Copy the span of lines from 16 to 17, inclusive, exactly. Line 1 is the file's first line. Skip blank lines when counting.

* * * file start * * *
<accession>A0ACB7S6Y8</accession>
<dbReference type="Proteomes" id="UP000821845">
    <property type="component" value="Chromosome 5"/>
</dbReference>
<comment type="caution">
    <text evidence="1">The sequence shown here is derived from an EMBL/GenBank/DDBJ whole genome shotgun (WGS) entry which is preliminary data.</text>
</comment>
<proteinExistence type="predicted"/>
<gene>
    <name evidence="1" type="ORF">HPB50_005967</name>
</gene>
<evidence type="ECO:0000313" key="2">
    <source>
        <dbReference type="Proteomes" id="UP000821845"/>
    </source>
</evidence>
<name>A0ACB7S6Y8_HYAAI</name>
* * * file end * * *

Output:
</evidence>
<name>A0ACB7S6Y8_HYAAI</name>